Etymologically, the word, carnival, comes from the Italian word, carnevale, which means the period in which it is possible to eat red meat. According to some historians, the origin of this celebration dates back to the age of the ancient Sumerian and Egyptian civilizations over 5000 ago. Similar celebrations also took place during the Roman Empire. Today, the Carnival festivity is primarily associated with countries that have a Catholic tradition where it either does not exist in Protestant countries or has a modified version. Carnival is celebrated before the Lent period, which means before the time of fasting and abstinence which the Catholic Church stipulated in order to prepare for the major Easter celebration. During Carnival, almost everything was permitted, hence people dressed up in costumes and used masks to protect their identities.
In Xàbia, this Holiday has been celebrated since the 80s decade and has become immensely popular. Children and Adults have a great time in this festivity. Events usually start with a children's costume parade, following which there is a musical performance for them. At night, it is the adults' turn to have fun. From the square, Plaza del Convent, a colourful parade of costumes departs and it concludes in the square, Plaza de la Constitución where the party continues with a street dance until the early hours of the morning.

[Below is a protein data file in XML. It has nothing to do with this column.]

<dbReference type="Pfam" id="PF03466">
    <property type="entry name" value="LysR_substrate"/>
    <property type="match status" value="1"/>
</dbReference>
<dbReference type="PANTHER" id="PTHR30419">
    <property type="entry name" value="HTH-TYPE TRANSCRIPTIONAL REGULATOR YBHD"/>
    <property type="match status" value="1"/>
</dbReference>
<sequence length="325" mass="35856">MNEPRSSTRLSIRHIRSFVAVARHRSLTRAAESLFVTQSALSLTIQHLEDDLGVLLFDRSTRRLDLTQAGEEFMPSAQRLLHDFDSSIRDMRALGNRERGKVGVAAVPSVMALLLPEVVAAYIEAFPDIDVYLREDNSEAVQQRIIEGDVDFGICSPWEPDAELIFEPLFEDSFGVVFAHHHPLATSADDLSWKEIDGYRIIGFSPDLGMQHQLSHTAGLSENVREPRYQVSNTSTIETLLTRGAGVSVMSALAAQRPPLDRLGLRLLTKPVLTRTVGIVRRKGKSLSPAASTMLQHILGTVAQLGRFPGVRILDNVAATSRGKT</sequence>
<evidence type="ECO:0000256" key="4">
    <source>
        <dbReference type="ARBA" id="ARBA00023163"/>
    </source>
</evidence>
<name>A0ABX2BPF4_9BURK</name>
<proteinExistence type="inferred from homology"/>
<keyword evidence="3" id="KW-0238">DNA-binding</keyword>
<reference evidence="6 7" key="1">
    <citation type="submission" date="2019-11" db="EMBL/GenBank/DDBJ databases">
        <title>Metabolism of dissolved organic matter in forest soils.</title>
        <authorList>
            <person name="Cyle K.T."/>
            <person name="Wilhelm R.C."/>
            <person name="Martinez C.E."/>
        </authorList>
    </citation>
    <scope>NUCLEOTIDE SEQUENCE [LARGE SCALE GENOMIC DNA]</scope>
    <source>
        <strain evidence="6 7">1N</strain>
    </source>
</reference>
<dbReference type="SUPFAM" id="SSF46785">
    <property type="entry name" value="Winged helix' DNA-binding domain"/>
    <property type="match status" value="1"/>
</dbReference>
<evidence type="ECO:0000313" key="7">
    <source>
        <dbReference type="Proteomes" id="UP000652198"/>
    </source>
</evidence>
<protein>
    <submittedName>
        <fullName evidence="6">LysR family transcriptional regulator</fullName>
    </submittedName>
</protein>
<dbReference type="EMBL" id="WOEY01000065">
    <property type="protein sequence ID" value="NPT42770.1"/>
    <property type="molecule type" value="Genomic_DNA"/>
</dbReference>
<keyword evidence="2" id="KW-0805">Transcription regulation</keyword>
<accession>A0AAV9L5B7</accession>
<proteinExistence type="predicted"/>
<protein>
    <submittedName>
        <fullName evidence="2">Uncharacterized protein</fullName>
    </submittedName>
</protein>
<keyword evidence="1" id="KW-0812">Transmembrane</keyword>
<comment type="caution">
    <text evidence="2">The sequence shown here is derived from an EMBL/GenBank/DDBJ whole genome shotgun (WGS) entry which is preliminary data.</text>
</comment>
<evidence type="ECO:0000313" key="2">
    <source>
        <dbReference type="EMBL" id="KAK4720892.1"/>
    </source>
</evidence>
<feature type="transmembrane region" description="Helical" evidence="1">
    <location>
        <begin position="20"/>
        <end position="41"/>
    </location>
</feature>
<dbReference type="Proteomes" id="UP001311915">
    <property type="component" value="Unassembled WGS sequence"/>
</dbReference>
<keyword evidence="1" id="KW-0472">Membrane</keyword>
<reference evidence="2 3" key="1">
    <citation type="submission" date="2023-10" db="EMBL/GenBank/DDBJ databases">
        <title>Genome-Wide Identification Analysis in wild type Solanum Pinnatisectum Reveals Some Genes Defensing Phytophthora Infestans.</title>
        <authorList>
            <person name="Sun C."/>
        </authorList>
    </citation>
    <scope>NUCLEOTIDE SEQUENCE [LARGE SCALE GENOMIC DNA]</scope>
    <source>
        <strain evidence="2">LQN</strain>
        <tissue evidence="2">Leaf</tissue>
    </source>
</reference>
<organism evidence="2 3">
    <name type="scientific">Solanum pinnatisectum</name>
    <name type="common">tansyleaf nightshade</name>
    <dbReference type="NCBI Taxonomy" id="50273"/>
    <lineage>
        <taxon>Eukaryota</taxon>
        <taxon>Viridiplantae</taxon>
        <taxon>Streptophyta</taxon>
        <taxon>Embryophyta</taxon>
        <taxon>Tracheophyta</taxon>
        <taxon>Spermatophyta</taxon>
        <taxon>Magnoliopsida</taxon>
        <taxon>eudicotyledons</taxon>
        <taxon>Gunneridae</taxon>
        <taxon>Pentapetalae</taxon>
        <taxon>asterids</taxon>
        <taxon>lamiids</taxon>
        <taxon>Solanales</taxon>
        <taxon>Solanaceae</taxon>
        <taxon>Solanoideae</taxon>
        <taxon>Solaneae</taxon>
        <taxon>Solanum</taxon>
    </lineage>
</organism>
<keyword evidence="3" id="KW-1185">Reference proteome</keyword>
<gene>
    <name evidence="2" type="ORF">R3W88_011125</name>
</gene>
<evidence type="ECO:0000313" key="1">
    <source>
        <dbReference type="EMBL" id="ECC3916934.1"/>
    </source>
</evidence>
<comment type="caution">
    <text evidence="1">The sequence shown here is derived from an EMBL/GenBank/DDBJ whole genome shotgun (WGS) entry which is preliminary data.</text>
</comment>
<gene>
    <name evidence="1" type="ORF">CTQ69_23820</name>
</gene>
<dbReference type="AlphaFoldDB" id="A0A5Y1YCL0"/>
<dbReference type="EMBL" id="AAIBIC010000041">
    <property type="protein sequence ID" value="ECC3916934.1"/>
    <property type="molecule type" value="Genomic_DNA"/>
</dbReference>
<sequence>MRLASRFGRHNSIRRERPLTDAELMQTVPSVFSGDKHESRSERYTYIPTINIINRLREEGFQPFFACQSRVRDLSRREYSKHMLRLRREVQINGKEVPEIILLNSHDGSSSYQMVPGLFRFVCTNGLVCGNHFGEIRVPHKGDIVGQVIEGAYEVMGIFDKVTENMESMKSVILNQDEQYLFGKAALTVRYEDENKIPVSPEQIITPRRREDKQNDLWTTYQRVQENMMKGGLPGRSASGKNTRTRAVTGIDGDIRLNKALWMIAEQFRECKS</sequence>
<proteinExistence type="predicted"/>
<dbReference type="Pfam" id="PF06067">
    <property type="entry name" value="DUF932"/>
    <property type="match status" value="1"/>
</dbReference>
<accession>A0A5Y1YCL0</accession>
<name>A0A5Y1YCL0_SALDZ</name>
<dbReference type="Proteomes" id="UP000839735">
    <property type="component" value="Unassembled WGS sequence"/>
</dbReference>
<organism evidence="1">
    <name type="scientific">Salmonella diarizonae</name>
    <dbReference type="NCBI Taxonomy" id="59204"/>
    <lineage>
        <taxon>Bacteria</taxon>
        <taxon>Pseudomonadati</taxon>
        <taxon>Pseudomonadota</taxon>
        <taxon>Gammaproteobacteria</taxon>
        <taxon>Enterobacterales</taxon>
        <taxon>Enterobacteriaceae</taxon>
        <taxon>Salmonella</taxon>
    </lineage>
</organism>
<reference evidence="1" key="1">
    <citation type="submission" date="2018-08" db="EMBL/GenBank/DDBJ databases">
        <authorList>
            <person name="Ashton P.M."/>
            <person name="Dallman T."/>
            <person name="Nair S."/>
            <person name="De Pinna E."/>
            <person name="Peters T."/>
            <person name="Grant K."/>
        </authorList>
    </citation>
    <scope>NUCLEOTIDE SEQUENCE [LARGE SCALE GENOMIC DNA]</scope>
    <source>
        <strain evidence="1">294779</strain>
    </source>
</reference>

The week after Carnival, there is the celebration of the traditional Burial of the Sardines: Entierro de la Sardina. A sardine is symbolically burned in this celebration which represents the vices and the licentiousness which flourished during the festivity. Fire, as in many Mediterranean traditions, is a once again a symbol of regeneration and purification which deposits all evil in the ashes.